Mr David Corran, Deputy Head and Designated Safeguarding Lead at King Edward’s Witley comments, “There is understandable disquiet, discontent and, then a certain sense of anti-climax as pupils realise they will not be able to test themselves by the same yardstick as previous generations of children. Not surprisingly, some children have wanted to disengage when they realise their ‘course is run’. In recognition of this, and to maintain the momentum and stimulate motivation, we have developed a bespoke ‘Skills for Sixth Form’ programme for our GCSE students, offering bridging courses to prepare them for future A-level and IB studies. This programme encompasses a research project, guidance and information on accessing the world of work - including CV development, applications for internships or work experience and interview techniques.

“For our Upper Sixth leavers we have created a ‘Skills for Future Success’ course to help them prepare for the worlds of work and university. The course comprises academic, careers and life-skills guidance, and even incorporates advice on budgeting, conflict-resolution, cooking and household maintenance! In addition, some Upper Sixth pupils are capitalising on the opportunity to draw on the support of an academic supervisor to complete a research project in an area related to their first-year undergraduate studies. Our belief is that action is sometimes the best reliever of stress so, by offering an appealing and valuable distraction that requires their input, we hope to shift the focus away from what is not happening, towards new initiatives that demand their engagement in the here-and-now.

“We have also ensured all pupils are aware they can talk to the School Counsellor, pastoral staff, and members of the Well-being Team to help them work through their anxieties.”

Reducing feelings of isolation

Whilst there may be some pupils who naturally thrive in a classroom setting – whether it is a physical or virtual place of learning - others who may already struggle with interacting within a group may find adjustment to the new distance learning world extremely hard. For these pupils, there is a risk of further isolation from their peers and a deeper feeling of loneliness.

Mr Corran continues, “We have issued clear guidelines to both staff and pupils to make the virtual classroom a place of calm and order – using the technology as best we can to maximise security and to encourage engagement from all”.

As always, software and technical solutions only provide half an answer; online security also demands appropriate watchfulness and common sense from all users. The principles of consideration and inclusion apply now, just as they did before: ie teachers acknowledging the virtual ‘raised hand’ to recognise contributions from all pupils, not just the most vocal; exploiting the ‘chat’ function to enable otherwise timid children to contribute their thoughts to their teacher.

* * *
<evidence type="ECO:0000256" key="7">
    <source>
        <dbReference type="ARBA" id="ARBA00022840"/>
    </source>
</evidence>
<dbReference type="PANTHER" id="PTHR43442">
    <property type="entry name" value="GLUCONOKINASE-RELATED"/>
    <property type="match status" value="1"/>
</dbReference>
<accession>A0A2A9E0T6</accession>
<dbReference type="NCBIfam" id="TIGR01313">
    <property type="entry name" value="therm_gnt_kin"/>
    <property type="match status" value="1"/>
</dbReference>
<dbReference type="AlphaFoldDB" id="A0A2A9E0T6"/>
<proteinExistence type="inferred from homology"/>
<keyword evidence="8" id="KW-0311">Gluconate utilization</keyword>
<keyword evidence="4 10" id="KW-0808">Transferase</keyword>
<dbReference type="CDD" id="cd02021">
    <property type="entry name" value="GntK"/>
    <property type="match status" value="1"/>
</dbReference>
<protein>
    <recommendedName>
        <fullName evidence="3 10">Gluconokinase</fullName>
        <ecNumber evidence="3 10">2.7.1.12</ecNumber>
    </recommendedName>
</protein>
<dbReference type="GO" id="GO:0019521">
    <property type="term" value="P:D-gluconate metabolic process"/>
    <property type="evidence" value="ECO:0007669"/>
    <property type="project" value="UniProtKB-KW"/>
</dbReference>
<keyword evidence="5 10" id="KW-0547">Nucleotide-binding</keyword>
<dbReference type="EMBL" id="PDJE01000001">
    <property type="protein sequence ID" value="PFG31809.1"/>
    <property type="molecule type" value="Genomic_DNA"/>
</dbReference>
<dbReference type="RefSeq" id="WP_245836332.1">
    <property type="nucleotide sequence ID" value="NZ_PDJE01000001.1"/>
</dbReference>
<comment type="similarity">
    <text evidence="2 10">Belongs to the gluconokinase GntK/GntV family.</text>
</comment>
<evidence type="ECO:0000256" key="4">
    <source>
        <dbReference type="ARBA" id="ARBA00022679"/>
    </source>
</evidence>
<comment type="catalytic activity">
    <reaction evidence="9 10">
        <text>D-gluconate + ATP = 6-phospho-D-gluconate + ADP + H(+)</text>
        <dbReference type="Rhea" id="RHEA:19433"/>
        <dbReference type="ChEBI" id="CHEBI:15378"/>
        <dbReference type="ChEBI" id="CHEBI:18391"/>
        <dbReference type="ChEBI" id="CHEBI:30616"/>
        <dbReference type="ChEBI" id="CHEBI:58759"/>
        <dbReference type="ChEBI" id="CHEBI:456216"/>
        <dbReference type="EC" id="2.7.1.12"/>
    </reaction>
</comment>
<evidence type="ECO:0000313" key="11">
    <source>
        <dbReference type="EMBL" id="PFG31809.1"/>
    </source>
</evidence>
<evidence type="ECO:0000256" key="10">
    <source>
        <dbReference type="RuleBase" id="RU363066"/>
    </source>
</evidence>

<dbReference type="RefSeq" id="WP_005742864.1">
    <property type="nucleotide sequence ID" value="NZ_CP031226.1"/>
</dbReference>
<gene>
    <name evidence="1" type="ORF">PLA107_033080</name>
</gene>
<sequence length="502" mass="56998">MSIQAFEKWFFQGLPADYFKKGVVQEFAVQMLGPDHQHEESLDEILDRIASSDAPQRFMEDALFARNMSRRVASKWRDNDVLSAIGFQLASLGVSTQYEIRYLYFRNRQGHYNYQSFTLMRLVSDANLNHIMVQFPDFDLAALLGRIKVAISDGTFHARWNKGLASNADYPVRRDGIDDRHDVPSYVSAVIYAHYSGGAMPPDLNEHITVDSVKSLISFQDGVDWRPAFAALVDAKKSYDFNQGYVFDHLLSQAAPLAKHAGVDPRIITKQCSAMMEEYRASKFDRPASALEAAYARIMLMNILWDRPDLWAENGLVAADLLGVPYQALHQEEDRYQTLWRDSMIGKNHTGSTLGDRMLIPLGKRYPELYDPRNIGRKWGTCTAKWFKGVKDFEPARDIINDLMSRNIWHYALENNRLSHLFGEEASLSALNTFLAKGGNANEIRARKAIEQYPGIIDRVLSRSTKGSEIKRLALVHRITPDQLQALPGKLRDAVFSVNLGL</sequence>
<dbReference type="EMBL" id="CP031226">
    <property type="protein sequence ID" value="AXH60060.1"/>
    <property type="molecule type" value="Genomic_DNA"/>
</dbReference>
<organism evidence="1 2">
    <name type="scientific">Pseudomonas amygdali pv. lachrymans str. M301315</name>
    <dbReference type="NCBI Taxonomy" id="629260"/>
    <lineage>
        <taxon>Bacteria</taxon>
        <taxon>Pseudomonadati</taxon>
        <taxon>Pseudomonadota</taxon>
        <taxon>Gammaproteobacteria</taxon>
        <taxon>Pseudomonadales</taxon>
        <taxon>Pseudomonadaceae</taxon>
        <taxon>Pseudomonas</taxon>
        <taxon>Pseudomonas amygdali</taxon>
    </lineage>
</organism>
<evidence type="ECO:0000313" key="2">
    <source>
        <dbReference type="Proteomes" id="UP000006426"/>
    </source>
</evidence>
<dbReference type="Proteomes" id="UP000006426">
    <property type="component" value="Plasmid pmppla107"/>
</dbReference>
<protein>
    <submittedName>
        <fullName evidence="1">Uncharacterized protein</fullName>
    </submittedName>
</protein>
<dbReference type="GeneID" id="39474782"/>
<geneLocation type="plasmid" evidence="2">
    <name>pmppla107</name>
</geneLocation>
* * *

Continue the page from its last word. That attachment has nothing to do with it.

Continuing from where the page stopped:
Encouraging good habits

There is, of course, a danger during this period of remote learning that children will disguise inappropriate online activities as ‘doing their schoolwork’. Boredom may make some children over-reliant on the internet and they may spend too long gazing at a computer screen, become involved with excessive gaming or even joining unsuitable forums.

Mr Corran adds, “The vast majority of the younger generation make far more use of social media than we do. It is important to moderate this; the pressure of an ever-present digital connection is a source of stress which can interfere with sleep quality and quantity. It is important for children’s well-being to spend as much time in the here-and-now as possible. This is our advice, but we must acknowledge that much of this guidance is for the parents to deliver.

“Teenagers are notorious for not acknowledging the need for good quality sleep. According to the Sleep Foundation (, teens need 8-10 hours’ sleep each night to function best, yet a study found that only 15% reported sleeping 8.5 hours on school nights. Just as parents need to ensure that their child is getting sufficient sleep on a regular school day, the same applies to the new virtual school day. Excessive screen time is detrimental to health and well-being, which is why King Edward’s distance learning programme includes both independent study and live, online lessons.”